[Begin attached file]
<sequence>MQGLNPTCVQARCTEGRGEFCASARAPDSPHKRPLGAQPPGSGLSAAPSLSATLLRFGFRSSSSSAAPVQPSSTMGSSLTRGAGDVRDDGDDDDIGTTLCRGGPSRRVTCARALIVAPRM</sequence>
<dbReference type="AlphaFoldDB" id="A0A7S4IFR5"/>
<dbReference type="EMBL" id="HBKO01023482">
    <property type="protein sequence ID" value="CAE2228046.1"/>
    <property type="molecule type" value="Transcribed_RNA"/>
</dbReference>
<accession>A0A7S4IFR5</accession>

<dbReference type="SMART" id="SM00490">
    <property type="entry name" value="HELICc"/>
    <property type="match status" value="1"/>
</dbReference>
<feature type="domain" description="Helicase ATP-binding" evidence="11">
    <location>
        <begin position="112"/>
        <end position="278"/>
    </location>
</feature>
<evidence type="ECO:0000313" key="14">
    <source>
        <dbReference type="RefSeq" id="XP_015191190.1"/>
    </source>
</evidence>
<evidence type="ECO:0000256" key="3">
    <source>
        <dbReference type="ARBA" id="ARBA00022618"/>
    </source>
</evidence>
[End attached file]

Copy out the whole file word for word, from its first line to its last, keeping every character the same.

<sequence>MQGLNPTCVQARCTEGRGEFCASARAPDSPHKRPLGAQPPGSGLSAAPSLSATLLRFGFRSSSSSAAPVQPSSTMGSSLTRGAGDVRDDGDDDDIGTTLCRGGPSRRVTCARALIVAPRM</sequence>
<dbReference type="AlphaFoldDB" id="A0A7S4IFR5"/>
<dbReference type="EMBL" id="HBKO01023482">
    <property type="protein sequence ID" value="CAE2228046.1"/>
    <property type="molecule type" value="Transcribed_RNA"/>
</dbReference>
<accession>A0A7S4IFR5</accession>

<dbReference type="SMART" id="SM00490">
    <property type="entry name" value="HELICc"/>
    <property type="match status" value="1"/>
</dbReference>
<feature type="domain" description="Helicase ATP-binding" evidence="11">
    <location>
        <begin position="112"/>
        <end position="278"/>
    </location>
</feature>
<evidence type="ECO:0000313" key="14">
    <source>
        <dbReference type="RefSeq" id="XP_015191190.1"/>
    </source>
</evidence>
<evidence type="ECO:0000256" key="3">
    <source>
        <dbReference type="ARBA" id="ARBA00022618"/>
    </source>
</evidence>